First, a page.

3. Infectious dose
  4. Route of transmission
  5. Agent stability
  6. Host range

Protocol Hazards

  1. Agent concentration
  2. Manipulations that produce droplets and aerosols
  3. Manipulations involving sharps
  4. Manipulations with high potential for spills and splashes
  5. Exposure to zoonotic diseases of experimental animals
  6. Alteration of agent hazard

3.6.1     Reviewing an At-risk Person’s Susceptibility to Disease

When reviewing susceptibility to disease of at-risk persons, factors that should be considered include:

1. Wide variation in infectious dose in humans;

2. Availability of vaccines, treatments;

3. Occupational medical evaluation and surveillance; and

4. Experience and skill level of at-risk personnel.


3.6.2 NIH Classification of Infectious Agents for rDNA Work

1. NIH has a slightly different classification scheme than the CDC’s for biosafety hazards, but the NIH focus is on rDNA. Agents are classified by risk group and broken down into bacterial, viral, fungal and parasitic agents. For details and examples of risk group agents, see the NIH Guidelines Appendix B, available at: http://www4.od.nih.gov/oba/rac/guidelines/guidelines.html

1. Risk Group 1 (RG1):RG1 agents are not associated with disease in healthy adult humans. Examples of RG1 agents include asporogenic Bacillus subtilis or Bacillus licheniformis, Escherichia coli-K-12, and adeno-associated virus types 1 through 4, all bacterial, parasitic, fungal, viral, rickettsial, and chlamydial agents not included in a higher class Recombinant DNA with less than 2/3 genome of Risk Group II or III Agents (eukaryotic virus).

2. Risk Group 2 (RG2): An agent associated with human disease which is rarely serious and for which preventive or therapeutic interventions are often available.

3. Risk Group 3 (RG3): An agent that is associated with serious or lethal human disease for which preventive or therapeutic interventions may be available (high individual risk but low community risk). RG3 agents include recombinant DNA, human or animal pathogens using RG3 agents, human or animal pathogens cloned in RG4 nonpathogenic eukaryotic or prokaryotic host-vectors DNA/RNA, and helper viruses.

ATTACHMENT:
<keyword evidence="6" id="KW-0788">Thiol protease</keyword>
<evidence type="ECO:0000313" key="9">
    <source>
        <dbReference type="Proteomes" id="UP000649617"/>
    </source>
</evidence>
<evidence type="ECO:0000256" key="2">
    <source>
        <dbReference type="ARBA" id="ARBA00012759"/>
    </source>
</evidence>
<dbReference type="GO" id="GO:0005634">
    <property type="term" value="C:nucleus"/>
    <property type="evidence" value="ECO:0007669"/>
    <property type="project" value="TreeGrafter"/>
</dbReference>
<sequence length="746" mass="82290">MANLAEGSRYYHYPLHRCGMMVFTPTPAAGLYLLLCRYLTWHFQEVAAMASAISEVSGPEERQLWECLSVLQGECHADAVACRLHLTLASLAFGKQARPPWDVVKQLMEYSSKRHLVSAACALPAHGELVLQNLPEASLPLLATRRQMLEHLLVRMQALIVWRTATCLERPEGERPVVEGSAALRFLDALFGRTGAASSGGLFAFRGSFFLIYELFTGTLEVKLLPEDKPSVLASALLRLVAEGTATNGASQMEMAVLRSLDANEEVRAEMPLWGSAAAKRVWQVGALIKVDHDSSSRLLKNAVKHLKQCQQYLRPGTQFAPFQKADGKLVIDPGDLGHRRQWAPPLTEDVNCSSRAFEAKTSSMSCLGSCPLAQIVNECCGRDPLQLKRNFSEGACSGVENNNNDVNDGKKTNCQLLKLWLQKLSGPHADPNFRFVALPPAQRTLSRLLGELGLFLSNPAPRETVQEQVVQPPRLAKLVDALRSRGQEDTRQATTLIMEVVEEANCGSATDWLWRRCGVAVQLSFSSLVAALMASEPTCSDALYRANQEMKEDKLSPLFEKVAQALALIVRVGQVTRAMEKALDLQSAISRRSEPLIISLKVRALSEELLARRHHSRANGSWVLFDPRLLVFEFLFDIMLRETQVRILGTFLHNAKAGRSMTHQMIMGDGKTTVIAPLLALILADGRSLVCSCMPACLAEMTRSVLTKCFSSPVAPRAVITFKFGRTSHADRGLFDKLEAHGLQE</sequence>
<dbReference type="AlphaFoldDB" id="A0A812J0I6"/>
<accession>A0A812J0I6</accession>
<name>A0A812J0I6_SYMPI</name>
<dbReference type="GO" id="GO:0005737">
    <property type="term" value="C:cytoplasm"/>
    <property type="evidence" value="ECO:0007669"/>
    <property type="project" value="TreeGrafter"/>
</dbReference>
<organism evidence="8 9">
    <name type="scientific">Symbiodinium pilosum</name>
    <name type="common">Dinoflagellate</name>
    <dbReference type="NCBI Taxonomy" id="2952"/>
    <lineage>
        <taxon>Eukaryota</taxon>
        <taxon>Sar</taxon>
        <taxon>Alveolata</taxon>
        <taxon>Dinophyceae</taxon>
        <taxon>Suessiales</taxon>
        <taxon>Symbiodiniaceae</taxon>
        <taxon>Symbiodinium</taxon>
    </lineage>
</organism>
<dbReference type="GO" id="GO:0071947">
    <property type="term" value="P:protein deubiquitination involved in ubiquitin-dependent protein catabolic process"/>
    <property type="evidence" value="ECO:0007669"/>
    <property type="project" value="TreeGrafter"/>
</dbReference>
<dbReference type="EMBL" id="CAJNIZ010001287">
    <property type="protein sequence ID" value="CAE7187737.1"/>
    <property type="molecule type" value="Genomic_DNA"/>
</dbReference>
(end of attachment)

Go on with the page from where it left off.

4. Risk Group 4 (RG4): An agent that is likely to cause serious or lethal human disease for which preventive or therapeutic interventions are not usually available (high individual risk and high community risk). Several RG4 agents are also covered under Section 10, Select Agents and Toxins.

5. Other: Agents not listed in Risk Groups 2, 3, and 4 are not automatically or implicitly classified in RG1. A risk assessment must be conducted based on the known and potential properties of the agents and their relationship to agents that are listed.


   

         

3.7 Exemptions from NIH Guidelines

The following etiological agents are exempt from the requirements listed in this chapter (i.e., the NIH Guidelines); however, an EMUA must still be filed with EH&S. Exempt status should be indicated on the EMUA at the time of submission. Please refer to the Appendix C of the NIH Guidelines for more detailed information.

1. Recombinant DNA molecules containing less than one-half of any eukaryotic viral genome (all viruses from a single family being considered identical) that are propagated and maintained in cells in tissue culture.

2. Experiments which use E. coli K-12 host-vector systems, with the exception of those experiments listed below are exempt, provided:

a. The E. coli host shall not contain conjugation proficient plasmids or generalized transducing phages.

b. Lambda or lambdoid or Ff bacteriophages or nonconjugative plasmids are used as vectors.

c. "...experiments involving the insertion into E. coli K-12 of DNA from prokaryotes that exchange genetic information with E. coli may be performed with any E. coli K-12 vector (e.g., conjugative plasmid). When a nonconjugative vector is used, the E. coli K-12 host may contain conjugation-proficient plasmids, either autonomous or integrated, or generalized transducing phages."

d. Experiments using certain genera of Saccharomyces, Bacillus, Clostridium, Lactobacillus, Listeria, Pediococcus, Staphlyococcus, and Streptococcus, may be exempt. (Check the NIH Guidelines, Appendix C, for details.)

   

Research involving animals requires IACUC approval, and if producing transgenic animals, IBC registration. Experiments with recombinant DNA or the use of an infectious agent in animals also require IBC approval.

The IBC specifies containment and work practices for research involving infectious agents and recombinant DNA in animals. A special designation may be used for research involving whole animals in which the animal’s genome has been altered by stable introduction of recombinant DNA into the germ-line (transgenic animals) and experiments involving viable recombinant DNA-modified microorganisms tested in whole animals.

    

The "A" designation is used for research involving whole animals infected with viable pathogens. For the purpose of infected animal research, three levels of containment are used at the Center. Containment levels are: ABSL-1, ABSL-2, and ABSL-3. Research involving the use of whole animals containing recombinant DNA and viable pathogens is identified using the "A" designation.